The big picture is that Orly Taitz, quoting Freedom Watch staffer Constance Ruffley, wrote that Larry Klayman had been “convicted just recently of not paying a large amount in child support.” This statement was put in the context of raising doubts over whether people should donate money to support Klayman in filing Obama eligibility lawsuits. More details can be found in this article from Courthouse News Service and my articles tagged Klayman v. Judicial Watch. Taitz repeated a number of other negatives about Klayman, focusing on the fact that at the time Taitz was writing, Klayman had not filed some lawsuits that he was supposed to have filed. It was the child support issue, however, that was at the center, because what Taitz wrote was not true: Klayman was indicted, but not convicted.

Shortly after the Taitz article appeared, Klayman contacted Taitz to demand a retraction of her story because it wasn’t true. Taitz didn’t retract the entire story, but issued a correction, saying that Klayman “has not been convicted yet.”

The testimony establishes from Taitz what Ruffley told her. It attempts to establish (unsuccessfully from my vantage point) how long it took for Taitz to correct the article after Klayman contacted her. Klayman appears to assign great significance to the word “yet” in “not convicted yet” while Taitz seems to think it means nothing. This difference may be one of bias, or Taitz may not understand the connotation the word has in English.

Klayman (as Taitz has done in other cases) interrupts the judge—in this case drawing repeated warnings from Judge Cecilia M. Altonaga. After the jury was excused, the judge chastised Klayman about interruptions, in the strongest terms. By my count, Klayman interrupted the judge twice during this final admonition. Nowhere does Orly Taitz speak her signature “let me finish” because Judge Altonaga was bound and determined that Taitz not be interrupted. Klayman did, however, use the phrase.

Taitz demonstrates her questionable legal skills in trying to define a “crime,” asserting that one can be convicted of something that wasn’t a crime. She also seems to think a class 5 felony in Ohio is a misdemeanor.

It has been often said in comments on this blog that Orly Taitz is jealous of her donations and defensive about her place as the only birther attorney actually doing anything. Klayman asked her point blank:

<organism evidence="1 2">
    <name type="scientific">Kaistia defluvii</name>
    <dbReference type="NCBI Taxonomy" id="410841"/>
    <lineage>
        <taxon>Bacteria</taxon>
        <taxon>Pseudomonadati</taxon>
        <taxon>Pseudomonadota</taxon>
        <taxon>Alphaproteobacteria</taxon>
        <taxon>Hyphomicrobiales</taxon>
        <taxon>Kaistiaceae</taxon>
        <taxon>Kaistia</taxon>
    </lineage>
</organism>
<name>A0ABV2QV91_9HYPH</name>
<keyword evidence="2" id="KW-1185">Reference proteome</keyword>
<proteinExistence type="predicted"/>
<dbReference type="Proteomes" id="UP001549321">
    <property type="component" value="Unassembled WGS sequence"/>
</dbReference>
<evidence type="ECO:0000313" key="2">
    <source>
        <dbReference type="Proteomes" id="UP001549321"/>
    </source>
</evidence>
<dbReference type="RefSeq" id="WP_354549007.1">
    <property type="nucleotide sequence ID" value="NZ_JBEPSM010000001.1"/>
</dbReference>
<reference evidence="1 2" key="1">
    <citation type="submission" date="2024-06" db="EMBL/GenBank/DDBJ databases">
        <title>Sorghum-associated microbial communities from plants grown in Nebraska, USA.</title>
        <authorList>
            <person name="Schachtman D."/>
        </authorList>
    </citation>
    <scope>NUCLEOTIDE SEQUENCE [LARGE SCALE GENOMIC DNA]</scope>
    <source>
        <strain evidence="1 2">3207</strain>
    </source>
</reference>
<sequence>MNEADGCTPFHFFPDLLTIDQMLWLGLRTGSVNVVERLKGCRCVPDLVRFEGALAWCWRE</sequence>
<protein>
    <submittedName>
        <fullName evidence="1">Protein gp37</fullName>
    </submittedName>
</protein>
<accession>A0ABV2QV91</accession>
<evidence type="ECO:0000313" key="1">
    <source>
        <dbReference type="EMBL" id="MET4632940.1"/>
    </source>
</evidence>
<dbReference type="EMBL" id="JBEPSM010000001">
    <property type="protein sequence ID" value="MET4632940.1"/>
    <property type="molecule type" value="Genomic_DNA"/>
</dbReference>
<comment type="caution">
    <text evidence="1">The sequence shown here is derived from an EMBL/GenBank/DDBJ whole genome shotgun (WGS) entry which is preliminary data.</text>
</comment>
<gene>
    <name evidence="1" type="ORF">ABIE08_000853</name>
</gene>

Q. So you were resentful that money donated to me for eligibility lawsuits wasn’t going to go to you, right?

and Taitz replied:

A. Absolutely not.

Who knew? Here’s the transcript courtesy of the Jack Ryan collection.

SD FL DOC 145 – Klayman v Judicial Watch – Testimony of Orly Taitz – S.D.fla._1-13-Cv-20610_145 by Jack Ryan

The jury found that Larry Klayman was defamed and that he should receive compensatory damages in the amount of $156,000 and punitive damages in the amount of $25,000.

The Doc and the dentist

I had a dental checkup yesterday. During the cleaning, I asked the long-time dental hygienist to talk about the situation when sick patients (with colds or viruses) come for treatment.

She started off by saying that most patients reschedule their appointments when they are sick, but that some arrive sick, and her first concern (as I described someone coughing and sneezing a lot) was to adjust the position of the chair to help the patient be more comfortable so that fluids could drain properly. I asked if she had ever gotten sick from one her patients, and she said it probably had happened. She talked about the old days before gloves and face shields. She said that infection can usually be avoided if one takes precautions (like not touching an arm with the glove). She also said that she thinks that dental practitioners build up an immunity over time.

I like to do “normal” every now and then on the blog.